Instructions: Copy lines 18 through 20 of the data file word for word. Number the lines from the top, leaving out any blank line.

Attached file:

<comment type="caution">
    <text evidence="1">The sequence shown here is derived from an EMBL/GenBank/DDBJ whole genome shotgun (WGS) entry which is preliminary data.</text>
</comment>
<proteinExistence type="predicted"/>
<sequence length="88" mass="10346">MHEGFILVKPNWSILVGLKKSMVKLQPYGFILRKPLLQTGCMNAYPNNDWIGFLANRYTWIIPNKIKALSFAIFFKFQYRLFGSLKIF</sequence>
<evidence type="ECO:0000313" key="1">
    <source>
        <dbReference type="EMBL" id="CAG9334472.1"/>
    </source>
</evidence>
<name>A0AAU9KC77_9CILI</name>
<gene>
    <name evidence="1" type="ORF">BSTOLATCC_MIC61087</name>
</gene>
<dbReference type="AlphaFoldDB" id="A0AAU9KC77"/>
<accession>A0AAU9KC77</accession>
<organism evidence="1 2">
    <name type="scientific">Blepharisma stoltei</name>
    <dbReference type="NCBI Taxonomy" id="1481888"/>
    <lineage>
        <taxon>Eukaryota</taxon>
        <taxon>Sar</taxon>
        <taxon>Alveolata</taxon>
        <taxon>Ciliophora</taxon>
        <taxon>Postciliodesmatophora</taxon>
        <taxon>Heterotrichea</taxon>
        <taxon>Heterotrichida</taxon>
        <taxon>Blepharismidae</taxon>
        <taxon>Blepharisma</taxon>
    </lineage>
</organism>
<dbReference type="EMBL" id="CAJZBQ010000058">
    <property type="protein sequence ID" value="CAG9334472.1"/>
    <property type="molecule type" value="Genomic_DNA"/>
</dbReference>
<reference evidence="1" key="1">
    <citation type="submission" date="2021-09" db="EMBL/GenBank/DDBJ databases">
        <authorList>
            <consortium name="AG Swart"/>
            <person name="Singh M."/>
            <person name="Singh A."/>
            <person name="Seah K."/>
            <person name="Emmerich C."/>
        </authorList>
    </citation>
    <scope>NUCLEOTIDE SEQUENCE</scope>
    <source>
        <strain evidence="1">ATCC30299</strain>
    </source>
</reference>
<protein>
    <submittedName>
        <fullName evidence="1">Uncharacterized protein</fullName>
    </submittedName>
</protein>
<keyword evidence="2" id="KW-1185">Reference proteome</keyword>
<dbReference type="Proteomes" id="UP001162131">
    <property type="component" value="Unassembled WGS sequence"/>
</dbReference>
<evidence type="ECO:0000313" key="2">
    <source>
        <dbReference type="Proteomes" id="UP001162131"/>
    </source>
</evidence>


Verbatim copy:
    <name type="scientific">Blepharisma stoltei</name>
    <dbReference type="NCBI Taxonomy" id="1481888"/>
    <lineage>